Pain management and sedation for colonoscopy
Analgosedation for colonoscopy is currently a widely discussed issue. Sedation in colonoscopy is a standard management in the USA, with different studies recommending either moderate or deep sedation. Other parts of the world argue for medication-free colonoscopy (3). Eckardt et al. showed in their study including 2,500 patients that analgosedation-free colonoscopy was possible in 95% of patients if performed by an experienced endoscopist using optimal equipment. However, no reports on patient satisfaction with the performed endoscopic procedure were presented (4). Nowadays, the use of colonoscopes employing the water method, and experienced endoscopists make colonoscopy without sedation possible for a motivated group of patients (5-7). Success rates depend on appropriate patient selection. Male gender, higher levels of education, low preprocedural anxiety, and patient’s preference for procedures without sedation are predictors of a successful sedation-free procedure. However, unpredictable individual anatomical differences can lead to unacceptable discomfort for the patient and poor procedural conditions for analgosedation-free colonoscopy.
Methods of analgosedation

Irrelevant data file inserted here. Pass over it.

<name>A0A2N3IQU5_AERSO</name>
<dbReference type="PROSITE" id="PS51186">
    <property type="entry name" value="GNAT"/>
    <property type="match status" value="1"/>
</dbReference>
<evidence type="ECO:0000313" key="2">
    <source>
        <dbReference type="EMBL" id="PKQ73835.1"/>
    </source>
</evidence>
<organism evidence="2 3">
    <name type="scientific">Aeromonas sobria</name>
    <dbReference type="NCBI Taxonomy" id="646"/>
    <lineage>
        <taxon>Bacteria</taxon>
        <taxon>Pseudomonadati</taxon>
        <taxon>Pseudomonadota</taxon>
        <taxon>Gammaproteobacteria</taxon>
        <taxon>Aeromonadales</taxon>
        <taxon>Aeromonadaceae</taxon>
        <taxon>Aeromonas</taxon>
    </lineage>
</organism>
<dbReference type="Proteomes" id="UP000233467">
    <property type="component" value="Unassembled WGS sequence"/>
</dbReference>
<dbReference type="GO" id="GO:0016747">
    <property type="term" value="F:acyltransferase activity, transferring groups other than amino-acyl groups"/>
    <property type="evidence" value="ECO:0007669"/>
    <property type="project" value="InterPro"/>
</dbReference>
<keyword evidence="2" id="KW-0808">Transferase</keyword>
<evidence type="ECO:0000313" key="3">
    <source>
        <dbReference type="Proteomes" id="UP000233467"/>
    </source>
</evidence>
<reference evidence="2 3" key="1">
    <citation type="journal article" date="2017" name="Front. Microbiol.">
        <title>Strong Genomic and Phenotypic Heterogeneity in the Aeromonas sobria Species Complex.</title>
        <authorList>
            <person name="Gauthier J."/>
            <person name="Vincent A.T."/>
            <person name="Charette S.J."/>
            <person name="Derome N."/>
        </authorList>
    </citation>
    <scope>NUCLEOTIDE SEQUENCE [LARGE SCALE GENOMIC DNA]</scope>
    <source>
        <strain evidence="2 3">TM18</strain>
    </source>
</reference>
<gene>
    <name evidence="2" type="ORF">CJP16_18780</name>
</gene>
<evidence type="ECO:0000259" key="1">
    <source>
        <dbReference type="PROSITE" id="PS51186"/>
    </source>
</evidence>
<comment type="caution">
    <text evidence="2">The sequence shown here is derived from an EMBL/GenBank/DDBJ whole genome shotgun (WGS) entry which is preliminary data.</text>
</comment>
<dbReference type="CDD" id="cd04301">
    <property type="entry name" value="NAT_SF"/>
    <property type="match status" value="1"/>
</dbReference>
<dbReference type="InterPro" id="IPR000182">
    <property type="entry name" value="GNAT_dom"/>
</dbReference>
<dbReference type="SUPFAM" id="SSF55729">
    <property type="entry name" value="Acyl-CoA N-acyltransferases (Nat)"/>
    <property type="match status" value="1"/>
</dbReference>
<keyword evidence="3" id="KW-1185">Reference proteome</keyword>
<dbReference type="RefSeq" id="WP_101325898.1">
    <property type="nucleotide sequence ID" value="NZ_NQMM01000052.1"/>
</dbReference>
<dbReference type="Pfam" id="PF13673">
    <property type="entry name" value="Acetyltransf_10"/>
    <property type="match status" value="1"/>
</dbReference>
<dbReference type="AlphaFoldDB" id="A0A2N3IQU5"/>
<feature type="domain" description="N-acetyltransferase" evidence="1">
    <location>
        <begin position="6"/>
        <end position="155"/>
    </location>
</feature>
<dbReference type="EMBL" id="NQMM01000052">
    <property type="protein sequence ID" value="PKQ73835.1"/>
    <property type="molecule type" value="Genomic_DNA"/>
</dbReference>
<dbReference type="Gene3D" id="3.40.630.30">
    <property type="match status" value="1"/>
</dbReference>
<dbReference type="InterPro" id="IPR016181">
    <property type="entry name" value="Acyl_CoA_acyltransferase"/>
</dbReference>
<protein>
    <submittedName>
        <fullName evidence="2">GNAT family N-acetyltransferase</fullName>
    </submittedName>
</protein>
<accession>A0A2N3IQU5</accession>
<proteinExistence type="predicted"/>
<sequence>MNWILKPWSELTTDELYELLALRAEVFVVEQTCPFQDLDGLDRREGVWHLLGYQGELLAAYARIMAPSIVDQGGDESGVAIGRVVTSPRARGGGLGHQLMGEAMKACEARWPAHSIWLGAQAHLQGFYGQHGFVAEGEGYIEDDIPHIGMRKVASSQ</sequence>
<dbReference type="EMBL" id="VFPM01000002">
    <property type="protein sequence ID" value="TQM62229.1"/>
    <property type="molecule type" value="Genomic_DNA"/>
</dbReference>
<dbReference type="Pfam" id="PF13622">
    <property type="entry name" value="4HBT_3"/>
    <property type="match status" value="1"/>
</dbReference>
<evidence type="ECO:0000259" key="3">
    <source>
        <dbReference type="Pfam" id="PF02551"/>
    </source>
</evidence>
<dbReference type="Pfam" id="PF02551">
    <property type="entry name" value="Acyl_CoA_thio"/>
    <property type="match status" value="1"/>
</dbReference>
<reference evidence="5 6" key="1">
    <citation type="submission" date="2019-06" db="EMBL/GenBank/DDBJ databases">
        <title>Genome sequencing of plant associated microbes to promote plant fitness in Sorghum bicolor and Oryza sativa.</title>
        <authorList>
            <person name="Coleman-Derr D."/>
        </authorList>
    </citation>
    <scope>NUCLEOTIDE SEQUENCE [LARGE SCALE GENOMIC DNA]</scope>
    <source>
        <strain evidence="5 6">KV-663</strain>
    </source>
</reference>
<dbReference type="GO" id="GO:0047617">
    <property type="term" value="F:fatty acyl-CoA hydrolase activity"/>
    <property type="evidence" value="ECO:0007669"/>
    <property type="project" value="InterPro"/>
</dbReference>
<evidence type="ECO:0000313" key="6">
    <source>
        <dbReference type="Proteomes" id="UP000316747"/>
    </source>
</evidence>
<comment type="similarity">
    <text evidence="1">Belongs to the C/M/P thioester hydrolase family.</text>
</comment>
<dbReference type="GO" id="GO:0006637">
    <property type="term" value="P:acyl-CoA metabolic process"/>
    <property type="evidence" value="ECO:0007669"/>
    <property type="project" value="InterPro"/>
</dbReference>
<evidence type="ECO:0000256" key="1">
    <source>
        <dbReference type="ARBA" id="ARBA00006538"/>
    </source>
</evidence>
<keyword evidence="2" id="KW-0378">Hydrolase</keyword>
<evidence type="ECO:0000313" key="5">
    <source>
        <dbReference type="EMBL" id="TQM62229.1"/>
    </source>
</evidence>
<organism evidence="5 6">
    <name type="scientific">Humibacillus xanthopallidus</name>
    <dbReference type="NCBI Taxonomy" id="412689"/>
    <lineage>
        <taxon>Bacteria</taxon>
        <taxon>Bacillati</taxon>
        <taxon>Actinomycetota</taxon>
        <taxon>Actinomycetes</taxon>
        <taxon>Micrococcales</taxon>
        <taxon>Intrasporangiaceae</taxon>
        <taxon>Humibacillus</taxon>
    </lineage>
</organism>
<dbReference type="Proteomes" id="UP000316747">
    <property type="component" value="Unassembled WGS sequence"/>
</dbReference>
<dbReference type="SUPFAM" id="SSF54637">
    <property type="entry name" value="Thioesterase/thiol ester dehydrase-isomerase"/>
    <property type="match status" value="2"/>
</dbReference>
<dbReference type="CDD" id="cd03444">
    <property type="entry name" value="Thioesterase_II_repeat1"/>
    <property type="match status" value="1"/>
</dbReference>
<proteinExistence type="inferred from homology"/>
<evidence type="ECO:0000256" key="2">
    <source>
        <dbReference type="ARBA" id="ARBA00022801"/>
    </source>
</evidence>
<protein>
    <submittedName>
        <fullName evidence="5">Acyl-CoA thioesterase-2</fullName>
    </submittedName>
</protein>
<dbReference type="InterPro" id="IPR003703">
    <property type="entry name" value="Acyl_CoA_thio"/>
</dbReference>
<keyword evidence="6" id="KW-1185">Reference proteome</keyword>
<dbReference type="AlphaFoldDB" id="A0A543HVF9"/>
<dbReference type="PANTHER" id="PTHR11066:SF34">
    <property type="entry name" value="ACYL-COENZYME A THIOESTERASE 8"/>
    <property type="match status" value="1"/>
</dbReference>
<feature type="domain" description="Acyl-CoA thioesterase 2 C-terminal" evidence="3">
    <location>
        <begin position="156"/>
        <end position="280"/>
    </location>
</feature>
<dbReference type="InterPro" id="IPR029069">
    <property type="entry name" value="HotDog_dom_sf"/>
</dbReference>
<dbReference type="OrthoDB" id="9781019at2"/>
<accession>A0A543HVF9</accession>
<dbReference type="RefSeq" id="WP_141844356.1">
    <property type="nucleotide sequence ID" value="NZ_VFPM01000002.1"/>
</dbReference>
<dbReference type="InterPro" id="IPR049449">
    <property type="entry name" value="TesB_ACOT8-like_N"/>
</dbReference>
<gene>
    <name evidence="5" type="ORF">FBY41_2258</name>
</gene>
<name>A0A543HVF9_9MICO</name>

Levels of sedation, ranging from moderate to deep, are defined in sedation guidelines. Deep sedation is usually achieved using intravenous propofol, which has a rapid onset and short duration of action, allowing for a reduced recovery time. Therefore, there is an increasing interest in propofol-based sedation among gastroenterologists. It should be noted, however, that propofol has a relatively narrow therapeutic range, which increases the risk of sedation-related adverse effects. Most states in the United States do not allow the use of propofol by non-anaesthesiologists. In Poland, this anaesthetic is also used only by anaesthesiologists (8-12). The European guidelines allow for the administration of propofol by trained nurses or endoscopists who do not perform colonoscopy at the same time (13). However, this permission only concerns moderate, and not deep sedation. Deep sedation requires specialist equipment and training, and it may be performed only by trained personnel and under appropriate monitoring (14). The rates of colonoscopies performed by specialised anaesthetic teams increased from 23.9% in 2007 to 53.4% in 2015, respectively, and are still rising (15). Deep sedation may cause spontaneous ventilation failure, which may require assistance to maintain patent airways. An analysis of aesthetic-related adverse events registry demonstrated that serious adverse events can occur during deep sedation, even when performed by properly trained personnel (16). The most common adverse effects include respiratory depression, cardiovascular events, delayed recovery of consciousness, and prolonged time between analgosedation and hospital discharge. Deeply sedated patients are not able to change their body position during examination, which makes it difficult to maneuver the patient. Moderate sedation is defined as a drug-induced depression of consciousness. Moderately sedated patients are able to purposefully respond to verbal commands. Spontaneous ventilation is adequate, and there is no the risk of airway obstruction. Agents that are most commonly used for moderate sedation include midazolam and other benzodiazepines or midazolam combined with an opioid. Although combination of a sedative and an opioid is excellent for colonoscopy, it increases the risk of unintentional deep sedation and more common respiratory depression. The duration of analgosedatives may be longer than the duration of the procedure, resulting in prolonged recovery with a delay in hospital discharge, increased costs, and disruption of daily activities of the patients.